Skip to main content

Six Rivers EDRR Invasive Species of the Month – Apple Snails

EDRR Invasive Species

Apple Snails (Pomace sp.)

The pink eggs of an invasive variety of apple snail.
Photo: Alabama Cooperative Extension.

 

Define Invasive Species: must have all of the following –

  • Is non-native to the area, in our case northwest Florida
  • Introduced by humans, whether intentional or accidental
  • Causing either an environmental or economic problem, possibly both

Define EDRR Species: Early Detection Rapid Response.  These are species that are either –

  • Not currently in the area, in our case the Six Rivers CISMA, but a potential threat
  • In the area but in small numbers and could be eradicated

Native Range:

There are four species of apple snails in Florida.  One, the Florida Apple snail (Pomacea paludosa) is native to the state – thus not invasive.

The island apple snail (P. maculata) is from South America and has been problematic.

The spiked-topped apple snail (P. diffusa) is from Brazil and has not been reported to have caused problems.

The channeled apple snail (P. canaliculata) is from South American and has been very problematic for farmers.  It is considered one of the top 100 invasive species problems in the U.S.

 

Introduction:

There are records of some species being introduced as early as the 1950s as part of the pet trade – particularly for aquariums.

 

EDDMapS currently list 971 records of all apple snail species.  The distribution map indicates they are concentrated in the southeastern United States, though some report the channeled apple snail in Hawaii and California.  30 of those records are in the Florida panhandle and 1 within the Six Rivers CISMA.

 

There are 579 records of the island apple snail.  All are from the Florida, 62 from the panhandle, and 1 from the Six Rivers CISMA.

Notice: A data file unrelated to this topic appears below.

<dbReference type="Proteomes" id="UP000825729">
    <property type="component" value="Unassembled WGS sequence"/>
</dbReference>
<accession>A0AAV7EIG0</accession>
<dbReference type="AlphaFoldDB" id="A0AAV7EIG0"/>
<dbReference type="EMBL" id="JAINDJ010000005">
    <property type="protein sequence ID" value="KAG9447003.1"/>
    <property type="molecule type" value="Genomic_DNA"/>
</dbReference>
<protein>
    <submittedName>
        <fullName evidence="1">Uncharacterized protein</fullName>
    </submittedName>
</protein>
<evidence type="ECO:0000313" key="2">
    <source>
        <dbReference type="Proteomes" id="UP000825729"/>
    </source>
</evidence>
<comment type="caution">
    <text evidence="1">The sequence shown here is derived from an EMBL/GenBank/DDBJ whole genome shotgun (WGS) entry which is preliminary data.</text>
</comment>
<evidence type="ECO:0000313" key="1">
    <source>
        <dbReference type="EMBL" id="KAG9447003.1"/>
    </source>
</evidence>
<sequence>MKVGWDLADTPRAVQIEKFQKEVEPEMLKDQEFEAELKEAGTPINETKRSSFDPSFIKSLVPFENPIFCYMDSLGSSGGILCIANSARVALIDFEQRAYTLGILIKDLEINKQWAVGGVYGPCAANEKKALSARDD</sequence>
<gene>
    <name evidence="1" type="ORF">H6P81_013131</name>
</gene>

There are 27 records of the highly invasive channeled apple snail.  All 27 are from Florida, 18 are from the Jacksonville area but there are two records from the panhandle, and both are from Panama City.

 

There are 24 records of the spiked-top apple snail.  All are from Florida, and all are from the peninsula part of the state.  There are no records in the panhandle.

 

There are 6 records of the Titian apple snail (P. haustrum).  All are from the Miami area.

 

THE ONLY SPECIES REPORTED IN SIX RIVERS IS THE ISLAND APPLE SNAIL – WHICH IS A PROBLEM ONE.

THERE ARE RECORDS OF THE CHANNELED APPLE SNAIL – ONE OF THE WORST INVASIVE SPECIES IN THE U.S. – IN THE PANAMA CITY AREA.

 

Description:

These are relatively large freshwater snails with round shells that are olive green or brown in color (some are yellow) and have a large aperture (opening) where the snail exposes itself from the shell.  The smallest (the native Florida apple snail) may be 2-3 inches in size, but the island apple snail can reach 5 inches.  They are not easy to tell apart.

 

Issues and Impacts:

The issue is the consumption of vegetation.  The native Florida apple snail feeds on epiphytes and periphyton that grow on the submerged, and emergent, aquatic plants of the Florida.  However, the invasive varieties (island and channeled) feed directly on the vegetation and can be quite destructive of native wetlands and agricultural crops.

 

Management:

There have been attempts to use chemicals to control the invasive varieties of the apple snails, but with little success.  Hand removal is best option now.  There are several native animals that have been know to prey on all varieties of apple snails and this has helped.  Apple snails attached their eggs to blades and leaves of aquatic and subaquatic plants above the water line.  You can scrape these eggs off into the water and they will die.  HOWEVER, THE INVASIVE APPLE SNAIL EGGS ARE PINK.  THE NATIVE EGGS ARE WHITE – SCRAP ONLY PINK APPLE SNAIL EGGS INTO THE WATER.

 

DO NOT DISCHARGE UNWANTED AQUARIUM PETS INTO LOCAL WATERWAYS.

 

For more information on this EDRR species, contact your local extension office.

 

References

 

Fasulo, T.R. 2021. Apple Snails of Florida, Pomacea Spp. (Gastropoda: Ampullariidae ). University of Florida IFAS Extension. Electronic Data Information System Document #EENY323. https://edis.ifas.ufl.edu/publication/in598.

 

Florida Apple Snails. 2021. Shining a Spotlight on Florida’s Apple Snail Populations.  Florida Fish and Wildlife Conservation Commission.  https://myfwc.com/research/freshwater/species-assessments/mollusks/apple-snails/.

 

Early Detection and Distribution Mapping System (EDDMapS)

https://www.eddmaps.org/

 

Six Rivers CISMA

https://www.floridainvasives.org/sixrivers/